Developing Plant-Based Scaffolds for Marbled Cultured Cultured Beef
New Harvest Research Fellow: Stephanie Kawecki, M.S; The Regents of the University of California, Los Angeles
Project Start Date: April 2019
Project Duration: Full time; Four years funded
Institutes: The Regents of the University of California, Los Angeles
Supervisors: Dr. Amy Rowat, Associate Professor of Biology and Integrative Physiology; Adjunct Faculty in Bioengineering, The Regents of the University of California, Los Angeles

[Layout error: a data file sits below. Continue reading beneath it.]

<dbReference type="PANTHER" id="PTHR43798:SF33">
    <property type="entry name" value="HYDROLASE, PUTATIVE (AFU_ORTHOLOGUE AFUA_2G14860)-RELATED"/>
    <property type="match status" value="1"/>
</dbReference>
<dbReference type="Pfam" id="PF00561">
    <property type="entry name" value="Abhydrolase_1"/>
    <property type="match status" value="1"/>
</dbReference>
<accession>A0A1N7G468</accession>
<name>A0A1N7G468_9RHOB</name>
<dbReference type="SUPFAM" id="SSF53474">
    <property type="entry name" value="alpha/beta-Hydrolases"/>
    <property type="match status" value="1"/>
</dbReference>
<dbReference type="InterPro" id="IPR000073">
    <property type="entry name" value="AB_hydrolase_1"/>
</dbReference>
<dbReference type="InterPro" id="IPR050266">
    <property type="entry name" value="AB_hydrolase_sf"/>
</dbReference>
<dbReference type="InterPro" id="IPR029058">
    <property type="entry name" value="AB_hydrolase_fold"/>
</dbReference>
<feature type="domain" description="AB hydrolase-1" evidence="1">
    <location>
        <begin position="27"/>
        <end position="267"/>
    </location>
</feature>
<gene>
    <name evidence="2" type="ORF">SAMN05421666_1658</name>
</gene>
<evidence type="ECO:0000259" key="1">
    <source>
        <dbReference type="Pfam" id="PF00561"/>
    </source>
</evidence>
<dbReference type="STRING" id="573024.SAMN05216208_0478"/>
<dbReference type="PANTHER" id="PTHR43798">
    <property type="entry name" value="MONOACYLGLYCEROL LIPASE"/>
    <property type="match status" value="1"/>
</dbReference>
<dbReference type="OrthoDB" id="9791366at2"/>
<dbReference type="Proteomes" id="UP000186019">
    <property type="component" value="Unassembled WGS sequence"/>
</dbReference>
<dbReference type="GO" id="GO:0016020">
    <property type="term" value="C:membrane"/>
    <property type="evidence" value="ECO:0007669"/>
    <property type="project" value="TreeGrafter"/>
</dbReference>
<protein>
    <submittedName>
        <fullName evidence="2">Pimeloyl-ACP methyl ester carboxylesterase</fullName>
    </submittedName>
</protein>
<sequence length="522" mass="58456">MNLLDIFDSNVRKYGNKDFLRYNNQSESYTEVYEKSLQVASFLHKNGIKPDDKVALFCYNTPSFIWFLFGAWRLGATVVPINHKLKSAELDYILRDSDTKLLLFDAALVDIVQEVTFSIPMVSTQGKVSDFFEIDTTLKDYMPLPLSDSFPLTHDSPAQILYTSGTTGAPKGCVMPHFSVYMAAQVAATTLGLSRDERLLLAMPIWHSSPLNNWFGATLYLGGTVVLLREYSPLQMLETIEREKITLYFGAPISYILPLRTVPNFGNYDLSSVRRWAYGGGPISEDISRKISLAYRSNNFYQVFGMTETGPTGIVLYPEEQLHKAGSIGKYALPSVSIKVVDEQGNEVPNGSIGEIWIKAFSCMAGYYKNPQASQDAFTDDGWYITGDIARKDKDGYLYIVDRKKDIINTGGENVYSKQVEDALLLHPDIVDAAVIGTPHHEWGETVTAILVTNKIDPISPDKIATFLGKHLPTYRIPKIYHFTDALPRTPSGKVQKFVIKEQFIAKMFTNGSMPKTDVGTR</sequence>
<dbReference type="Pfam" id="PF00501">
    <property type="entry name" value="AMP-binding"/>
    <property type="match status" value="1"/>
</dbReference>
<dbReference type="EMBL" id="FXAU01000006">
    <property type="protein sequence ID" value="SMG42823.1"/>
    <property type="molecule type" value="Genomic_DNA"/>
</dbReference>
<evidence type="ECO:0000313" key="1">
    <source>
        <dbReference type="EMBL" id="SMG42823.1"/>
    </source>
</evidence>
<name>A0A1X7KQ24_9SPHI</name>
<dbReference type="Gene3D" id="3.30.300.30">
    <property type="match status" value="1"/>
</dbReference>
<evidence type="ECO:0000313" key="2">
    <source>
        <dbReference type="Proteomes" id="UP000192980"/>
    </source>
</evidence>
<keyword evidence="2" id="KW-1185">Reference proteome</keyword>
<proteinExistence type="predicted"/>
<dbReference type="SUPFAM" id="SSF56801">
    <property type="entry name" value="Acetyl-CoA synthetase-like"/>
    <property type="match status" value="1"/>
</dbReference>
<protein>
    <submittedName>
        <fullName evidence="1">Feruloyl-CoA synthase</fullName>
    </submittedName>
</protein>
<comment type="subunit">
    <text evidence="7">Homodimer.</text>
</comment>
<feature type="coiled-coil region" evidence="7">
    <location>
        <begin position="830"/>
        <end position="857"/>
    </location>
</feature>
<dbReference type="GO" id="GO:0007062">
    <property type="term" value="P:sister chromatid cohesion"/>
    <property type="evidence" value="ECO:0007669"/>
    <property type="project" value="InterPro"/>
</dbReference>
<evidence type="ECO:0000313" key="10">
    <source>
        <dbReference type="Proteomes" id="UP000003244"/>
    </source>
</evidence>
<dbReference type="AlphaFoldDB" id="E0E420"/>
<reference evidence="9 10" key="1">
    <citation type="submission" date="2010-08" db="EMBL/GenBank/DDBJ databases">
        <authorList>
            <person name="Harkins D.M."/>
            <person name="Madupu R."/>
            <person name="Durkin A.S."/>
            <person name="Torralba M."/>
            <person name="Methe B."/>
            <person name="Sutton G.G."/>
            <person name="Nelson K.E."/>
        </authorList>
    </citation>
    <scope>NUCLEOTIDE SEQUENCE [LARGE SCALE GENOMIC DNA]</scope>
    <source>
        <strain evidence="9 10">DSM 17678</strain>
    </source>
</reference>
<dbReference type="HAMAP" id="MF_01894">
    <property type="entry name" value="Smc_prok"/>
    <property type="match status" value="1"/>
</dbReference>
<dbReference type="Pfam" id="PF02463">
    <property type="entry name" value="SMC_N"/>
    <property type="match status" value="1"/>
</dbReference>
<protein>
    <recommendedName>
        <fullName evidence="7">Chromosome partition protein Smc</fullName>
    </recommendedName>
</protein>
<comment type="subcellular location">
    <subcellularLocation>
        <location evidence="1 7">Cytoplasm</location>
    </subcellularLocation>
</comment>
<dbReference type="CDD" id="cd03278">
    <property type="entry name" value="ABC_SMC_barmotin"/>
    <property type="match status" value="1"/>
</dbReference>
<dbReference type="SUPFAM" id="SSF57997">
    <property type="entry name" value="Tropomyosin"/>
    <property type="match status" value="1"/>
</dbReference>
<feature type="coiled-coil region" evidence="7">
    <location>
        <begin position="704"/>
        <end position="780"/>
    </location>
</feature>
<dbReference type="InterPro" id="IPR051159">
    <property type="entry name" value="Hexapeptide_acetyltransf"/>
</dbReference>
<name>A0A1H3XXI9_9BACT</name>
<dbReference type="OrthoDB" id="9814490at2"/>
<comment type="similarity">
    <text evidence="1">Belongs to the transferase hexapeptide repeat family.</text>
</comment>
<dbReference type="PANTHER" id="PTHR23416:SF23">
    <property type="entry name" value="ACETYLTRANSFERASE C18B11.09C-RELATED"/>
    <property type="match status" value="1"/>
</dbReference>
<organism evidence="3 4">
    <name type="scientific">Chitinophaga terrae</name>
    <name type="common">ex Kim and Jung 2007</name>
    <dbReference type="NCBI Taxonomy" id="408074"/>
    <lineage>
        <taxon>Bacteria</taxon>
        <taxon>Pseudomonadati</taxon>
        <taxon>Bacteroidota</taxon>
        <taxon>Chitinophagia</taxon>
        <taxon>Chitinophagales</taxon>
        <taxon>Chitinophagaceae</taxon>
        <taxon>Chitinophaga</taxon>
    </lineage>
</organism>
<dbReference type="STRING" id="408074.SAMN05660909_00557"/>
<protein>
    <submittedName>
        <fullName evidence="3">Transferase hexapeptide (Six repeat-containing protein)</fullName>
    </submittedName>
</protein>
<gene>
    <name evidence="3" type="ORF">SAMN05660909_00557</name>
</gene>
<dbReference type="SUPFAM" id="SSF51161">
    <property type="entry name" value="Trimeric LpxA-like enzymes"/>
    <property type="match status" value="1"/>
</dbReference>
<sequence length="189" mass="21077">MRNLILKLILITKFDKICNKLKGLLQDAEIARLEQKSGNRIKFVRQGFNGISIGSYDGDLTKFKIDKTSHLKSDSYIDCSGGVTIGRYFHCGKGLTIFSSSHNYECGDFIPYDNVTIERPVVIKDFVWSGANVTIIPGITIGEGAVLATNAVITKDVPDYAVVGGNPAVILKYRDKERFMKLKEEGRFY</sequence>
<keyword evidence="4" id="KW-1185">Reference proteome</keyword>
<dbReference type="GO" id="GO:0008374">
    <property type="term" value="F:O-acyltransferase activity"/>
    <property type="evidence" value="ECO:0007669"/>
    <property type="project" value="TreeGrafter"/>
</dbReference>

The beef industry is a major contributor to accelerating climate change. Culturing meat in vitro is a promising strategy to reduce the environmental impact of beef production. However, meat texture is a major determinant of taste and consumer appeal, and a cultured beef product that recapitulates the texture of beef - with marbling, or interspersing of fat within muscle - does not exist yet. A marbled cultured meat product requires co-culture of both muscle (myocyte) and fat (adipocyte) cells on a scaffold with culture conditions that result in successful maturation of both cell types to form muscle and fat tissue. Given that myocytes and adipocytes require distant mechanical cues to successfully propagate and mature, Stephanie will tune scaffold physical properties to enable the simultaneous growth of both cell types and drive the production of cultured marbled beef that has desirable texture and flavor. Improving palatability is critical for cell-cultured beef to become an effective, sustainable replacement that meets the needs of consumers and reduces environmental burden.